To me it doesn’t’ matter whether you are travelling or a warm or cold weather destination, if there is a beach there I will visit it! I knew when we were visiting Iceland in March that despite the cold and windy weather, that we would be definitely spending time at the beach – let’s face it – when travelling to Iceland with kids or toddlers, beaches will definitely be on your agenda! Iceland has some amazing beaches, I was particularly keen to see the black sand beach in Iceland and was surprised to find out how many there were! In this guide we round up the best black sand beaches in Iceland, and other amazing beaches that should be on your Iceland bucket list!
Contenders for the Best Black Sand Beach Iceland
Reynisfjara – the most popular black sand beach in Iceland
Of all the black sand beaches in Iceland, the most popular is Reynisfjara by far. The beach is close to Vik and is just off the main ring road which also means that is one of the most accessible beaches in the whole of Iceland. A trip to this beach can be combined with seeing some of Iceland’s best waterfalls! There is a huge car park, and also amenities such as a café and toilets which makes it the perfect beach to visit in Iceland with kids! The main attraction of Reynisfjara is the black sand coupled with the beautiful basalt columns. It is a great place to take photos but be warned the beach gets VERY crowded, even if you are travelling in the off season, like we did in March, so be sure to arrive there first thing in the morning to get to experience the beach without the crowds!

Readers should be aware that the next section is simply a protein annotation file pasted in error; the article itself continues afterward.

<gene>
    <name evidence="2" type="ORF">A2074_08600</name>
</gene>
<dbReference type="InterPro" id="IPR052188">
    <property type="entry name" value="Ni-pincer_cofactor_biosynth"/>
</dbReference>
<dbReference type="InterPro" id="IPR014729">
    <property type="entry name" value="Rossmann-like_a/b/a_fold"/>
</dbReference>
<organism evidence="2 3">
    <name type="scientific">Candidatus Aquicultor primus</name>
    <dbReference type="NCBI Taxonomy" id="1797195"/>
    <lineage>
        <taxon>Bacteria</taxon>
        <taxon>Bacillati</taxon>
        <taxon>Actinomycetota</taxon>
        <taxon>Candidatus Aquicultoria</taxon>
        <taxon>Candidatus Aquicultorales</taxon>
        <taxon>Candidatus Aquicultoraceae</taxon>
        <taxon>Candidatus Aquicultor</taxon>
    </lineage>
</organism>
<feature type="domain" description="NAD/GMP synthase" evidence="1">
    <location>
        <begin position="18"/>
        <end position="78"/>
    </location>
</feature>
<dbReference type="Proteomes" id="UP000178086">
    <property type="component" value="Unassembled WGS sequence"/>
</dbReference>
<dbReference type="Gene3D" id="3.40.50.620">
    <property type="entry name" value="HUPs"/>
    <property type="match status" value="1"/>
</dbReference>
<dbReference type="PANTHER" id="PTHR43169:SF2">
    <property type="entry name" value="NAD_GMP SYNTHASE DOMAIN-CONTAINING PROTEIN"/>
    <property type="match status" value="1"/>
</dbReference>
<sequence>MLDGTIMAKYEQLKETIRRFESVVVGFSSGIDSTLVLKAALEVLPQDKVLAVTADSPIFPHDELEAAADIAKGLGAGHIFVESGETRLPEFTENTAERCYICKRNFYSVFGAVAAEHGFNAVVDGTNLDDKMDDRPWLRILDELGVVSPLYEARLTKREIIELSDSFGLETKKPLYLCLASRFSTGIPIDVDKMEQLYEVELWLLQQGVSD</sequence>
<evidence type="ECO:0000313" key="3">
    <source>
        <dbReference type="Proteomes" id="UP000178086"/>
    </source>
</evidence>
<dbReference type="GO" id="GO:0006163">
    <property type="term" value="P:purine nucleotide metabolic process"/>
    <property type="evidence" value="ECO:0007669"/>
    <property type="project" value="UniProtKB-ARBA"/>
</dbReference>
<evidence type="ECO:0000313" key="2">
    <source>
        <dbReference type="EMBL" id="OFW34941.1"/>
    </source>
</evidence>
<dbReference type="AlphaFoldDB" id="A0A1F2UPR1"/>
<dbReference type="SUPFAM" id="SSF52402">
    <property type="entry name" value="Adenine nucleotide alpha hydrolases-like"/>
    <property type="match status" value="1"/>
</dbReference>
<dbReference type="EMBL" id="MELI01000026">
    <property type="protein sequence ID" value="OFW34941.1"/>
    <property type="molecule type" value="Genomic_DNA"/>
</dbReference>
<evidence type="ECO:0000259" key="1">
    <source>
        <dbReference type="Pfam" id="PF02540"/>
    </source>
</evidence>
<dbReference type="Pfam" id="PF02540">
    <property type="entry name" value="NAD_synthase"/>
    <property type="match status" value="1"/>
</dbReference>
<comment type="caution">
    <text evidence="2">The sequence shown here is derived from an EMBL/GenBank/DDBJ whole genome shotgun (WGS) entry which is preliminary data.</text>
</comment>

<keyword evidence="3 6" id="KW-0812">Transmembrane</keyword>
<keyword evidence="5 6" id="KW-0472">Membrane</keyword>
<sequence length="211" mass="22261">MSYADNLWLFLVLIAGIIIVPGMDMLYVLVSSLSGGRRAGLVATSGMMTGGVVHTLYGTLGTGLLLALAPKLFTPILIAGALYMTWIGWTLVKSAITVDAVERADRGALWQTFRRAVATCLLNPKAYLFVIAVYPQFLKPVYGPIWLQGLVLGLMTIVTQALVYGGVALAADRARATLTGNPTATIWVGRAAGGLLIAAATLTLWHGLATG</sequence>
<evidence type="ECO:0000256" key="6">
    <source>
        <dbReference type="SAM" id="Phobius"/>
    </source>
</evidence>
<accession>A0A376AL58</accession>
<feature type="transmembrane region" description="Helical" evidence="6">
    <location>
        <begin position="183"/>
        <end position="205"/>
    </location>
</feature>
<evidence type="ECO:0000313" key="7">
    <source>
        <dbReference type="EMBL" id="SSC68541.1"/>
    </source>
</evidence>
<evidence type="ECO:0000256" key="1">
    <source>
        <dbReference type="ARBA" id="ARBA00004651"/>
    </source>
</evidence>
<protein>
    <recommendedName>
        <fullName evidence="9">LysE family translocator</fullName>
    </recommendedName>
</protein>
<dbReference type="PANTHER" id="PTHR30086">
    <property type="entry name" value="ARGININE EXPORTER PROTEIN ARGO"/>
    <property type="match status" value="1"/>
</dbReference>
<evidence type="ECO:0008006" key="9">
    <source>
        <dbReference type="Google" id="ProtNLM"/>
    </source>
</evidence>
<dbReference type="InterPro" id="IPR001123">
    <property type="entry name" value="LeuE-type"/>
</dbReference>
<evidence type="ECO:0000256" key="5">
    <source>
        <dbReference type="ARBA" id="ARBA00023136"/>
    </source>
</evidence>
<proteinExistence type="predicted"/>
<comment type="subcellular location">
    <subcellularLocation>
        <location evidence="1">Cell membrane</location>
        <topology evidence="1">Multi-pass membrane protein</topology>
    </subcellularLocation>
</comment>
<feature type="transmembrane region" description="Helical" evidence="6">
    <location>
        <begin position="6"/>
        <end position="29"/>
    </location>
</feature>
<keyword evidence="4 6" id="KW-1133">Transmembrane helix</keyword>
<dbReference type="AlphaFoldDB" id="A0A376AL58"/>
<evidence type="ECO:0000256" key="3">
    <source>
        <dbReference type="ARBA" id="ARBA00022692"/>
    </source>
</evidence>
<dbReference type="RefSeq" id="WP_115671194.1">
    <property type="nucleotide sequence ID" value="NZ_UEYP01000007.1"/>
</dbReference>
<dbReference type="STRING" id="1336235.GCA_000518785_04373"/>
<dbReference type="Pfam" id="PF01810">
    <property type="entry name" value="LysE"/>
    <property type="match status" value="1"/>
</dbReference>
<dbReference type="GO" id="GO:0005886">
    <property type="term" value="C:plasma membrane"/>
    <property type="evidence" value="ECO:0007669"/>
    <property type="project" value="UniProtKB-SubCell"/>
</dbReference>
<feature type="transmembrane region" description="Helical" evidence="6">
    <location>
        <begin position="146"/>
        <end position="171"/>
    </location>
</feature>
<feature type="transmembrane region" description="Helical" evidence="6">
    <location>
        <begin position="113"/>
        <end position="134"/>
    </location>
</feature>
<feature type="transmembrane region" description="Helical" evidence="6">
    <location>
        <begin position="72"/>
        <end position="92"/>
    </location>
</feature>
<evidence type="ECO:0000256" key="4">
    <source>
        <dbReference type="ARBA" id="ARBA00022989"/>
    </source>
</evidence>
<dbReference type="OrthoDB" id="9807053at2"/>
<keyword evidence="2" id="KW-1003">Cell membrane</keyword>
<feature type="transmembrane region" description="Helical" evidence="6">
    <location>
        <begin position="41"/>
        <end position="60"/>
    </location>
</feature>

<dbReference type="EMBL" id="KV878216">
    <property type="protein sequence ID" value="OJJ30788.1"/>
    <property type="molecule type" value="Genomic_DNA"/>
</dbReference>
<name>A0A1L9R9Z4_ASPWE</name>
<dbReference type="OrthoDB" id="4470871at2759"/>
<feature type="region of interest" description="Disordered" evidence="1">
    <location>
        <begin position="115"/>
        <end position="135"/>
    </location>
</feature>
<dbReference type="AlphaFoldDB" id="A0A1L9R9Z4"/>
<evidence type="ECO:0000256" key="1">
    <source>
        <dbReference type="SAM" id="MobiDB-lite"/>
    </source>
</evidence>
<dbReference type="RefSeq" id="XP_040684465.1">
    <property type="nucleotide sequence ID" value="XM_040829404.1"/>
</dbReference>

For a full Iceland Packing List Click here!
Sólheimasandur beach – the plane wreck beach
You may not have heard of Sólheimasandur beach, but I’m guessing you would have seen photographs of the plane wreck on the beach.
The plane was forced to make an emergency landing here in 1973. No one was badly injured though and it’s left a great place to explore.
Sólheimasandur beach is about 20 minutes from Vik on the South coast of Iceland. When we visited it wasn’t very well sign posted. And you cannot see the plane from the road. In fact, we saw a car park and kind of guessed from the GPS we were there.
It’s a hike to the beach from the car park to the plane. With three kids, it took us around 45 minutes to an hour to get there along a very barren path…and longer to get back I wouldn’t suggest making the trip if the famous Iceland wind is up. I think it would be a pretty unpleasant walk.
If you are get great weather and manage to pick a time without masses of other travellers then this place is magical.